Three up, three down. I feel like a baseball announcer. The Jefferson First Spouse half-ounce gold pieces that depict the Liberty Head design of the 1800-1808 half cent sold out in around two and a half hours yesterday.
This was the third offering in the series. Collectors snapped up 20,000 proofs at $429.95 each and 20,000 uncirculateds at $410.95.
The race to put them on eBay has begun.
Buyers seemed to have turned the purchase process into a competitive sport, trading tips online as to how to game the system. Profit, of course, is the underlying motive, but there have been enough studies of individual behavior during auctions that I have to ask the question whether at least some of the buyers have completely lost sight of the basic question: does anybody really collect these?
It is a game to buy them. It is a game to send them in to a grading service to get an MS-70 or Proof-70 grade attached. It is a game to describe them in terms that will most appeal to what seem to me to be unsophisticated potential buyers.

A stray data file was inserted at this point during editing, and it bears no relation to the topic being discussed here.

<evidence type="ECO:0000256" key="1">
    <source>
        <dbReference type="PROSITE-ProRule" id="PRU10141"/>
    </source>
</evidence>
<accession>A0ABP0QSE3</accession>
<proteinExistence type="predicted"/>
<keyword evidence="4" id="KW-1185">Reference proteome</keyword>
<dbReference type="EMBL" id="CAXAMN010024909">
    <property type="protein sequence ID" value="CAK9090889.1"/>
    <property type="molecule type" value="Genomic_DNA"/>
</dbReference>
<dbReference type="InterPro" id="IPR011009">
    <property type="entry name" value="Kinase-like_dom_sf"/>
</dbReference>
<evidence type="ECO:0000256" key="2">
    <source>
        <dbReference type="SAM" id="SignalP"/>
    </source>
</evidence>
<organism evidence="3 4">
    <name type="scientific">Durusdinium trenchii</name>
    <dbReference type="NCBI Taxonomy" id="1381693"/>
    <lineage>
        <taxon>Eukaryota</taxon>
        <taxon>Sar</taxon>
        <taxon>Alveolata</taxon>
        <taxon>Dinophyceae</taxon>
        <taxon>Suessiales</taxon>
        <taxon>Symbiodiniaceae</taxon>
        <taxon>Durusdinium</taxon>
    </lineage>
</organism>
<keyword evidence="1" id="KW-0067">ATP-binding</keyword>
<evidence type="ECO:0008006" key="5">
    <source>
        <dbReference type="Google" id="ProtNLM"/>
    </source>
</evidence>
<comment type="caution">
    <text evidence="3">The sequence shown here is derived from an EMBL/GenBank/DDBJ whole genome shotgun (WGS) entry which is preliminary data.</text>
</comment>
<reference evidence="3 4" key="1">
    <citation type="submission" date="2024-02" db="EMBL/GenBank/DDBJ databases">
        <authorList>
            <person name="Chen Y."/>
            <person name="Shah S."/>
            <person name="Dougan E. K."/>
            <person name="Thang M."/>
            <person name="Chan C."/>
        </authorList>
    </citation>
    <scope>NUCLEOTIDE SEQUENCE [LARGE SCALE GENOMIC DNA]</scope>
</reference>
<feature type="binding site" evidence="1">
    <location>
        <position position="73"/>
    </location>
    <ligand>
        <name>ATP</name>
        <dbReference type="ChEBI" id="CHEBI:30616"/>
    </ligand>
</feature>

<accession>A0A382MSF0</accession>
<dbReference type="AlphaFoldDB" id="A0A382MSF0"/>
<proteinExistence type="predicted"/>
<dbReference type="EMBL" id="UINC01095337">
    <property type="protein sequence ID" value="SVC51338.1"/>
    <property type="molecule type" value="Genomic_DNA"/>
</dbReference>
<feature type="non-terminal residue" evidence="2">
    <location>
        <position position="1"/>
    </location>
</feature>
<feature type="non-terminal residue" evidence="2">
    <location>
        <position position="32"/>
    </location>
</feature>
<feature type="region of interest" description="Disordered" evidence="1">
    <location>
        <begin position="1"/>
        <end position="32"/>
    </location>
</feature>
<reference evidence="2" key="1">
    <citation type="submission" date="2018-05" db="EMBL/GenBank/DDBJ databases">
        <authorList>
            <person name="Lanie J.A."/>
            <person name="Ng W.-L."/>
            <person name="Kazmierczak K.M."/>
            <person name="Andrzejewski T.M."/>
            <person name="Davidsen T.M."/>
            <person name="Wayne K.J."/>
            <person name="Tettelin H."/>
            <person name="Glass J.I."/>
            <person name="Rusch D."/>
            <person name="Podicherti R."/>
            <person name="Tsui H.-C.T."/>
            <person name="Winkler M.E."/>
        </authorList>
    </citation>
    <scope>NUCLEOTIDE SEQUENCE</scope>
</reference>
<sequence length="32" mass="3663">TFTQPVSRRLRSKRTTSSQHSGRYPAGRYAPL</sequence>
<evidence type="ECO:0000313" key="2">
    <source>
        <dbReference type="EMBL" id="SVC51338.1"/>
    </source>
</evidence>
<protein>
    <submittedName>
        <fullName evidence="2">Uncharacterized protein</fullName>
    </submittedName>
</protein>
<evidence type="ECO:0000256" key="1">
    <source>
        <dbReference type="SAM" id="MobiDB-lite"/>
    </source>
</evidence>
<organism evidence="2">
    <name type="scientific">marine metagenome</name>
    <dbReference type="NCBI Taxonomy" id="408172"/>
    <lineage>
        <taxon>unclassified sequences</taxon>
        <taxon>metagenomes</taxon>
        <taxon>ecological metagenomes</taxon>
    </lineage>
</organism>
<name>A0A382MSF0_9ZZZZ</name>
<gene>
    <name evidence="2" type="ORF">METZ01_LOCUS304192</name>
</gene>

However, all games end. Prices for the Martha Washington coins and the Abigail Adams coins are in decline. I had an e-mail this week asking what was going on with MS-70 Marthas, meaning why are prices falling?
Perhaps holders of these coins are starting to feel like owners of subprime mortgages. Owning them may pay off over time, but then again, discretion is the better part of valor.
Every buyer should examine the gold American Eagle series. Most of the coins trade basically as bullion pieces. The proof pieces have flatlined with a few notable exemptions. The same is likely to happen to the First Spouse coins.
Gold coins that do not rise in value tie up a lot of money. Investors and other profit seekers are not emotionally tied to the process of actually assembling a set and being proud of owning it.
It will be interesting to watch what happens to prices on eBay. There is enough of a shipping delay from the U.S. Mint that the coins may not gain much traction. Both have projected delivery dates in October. We’ll see.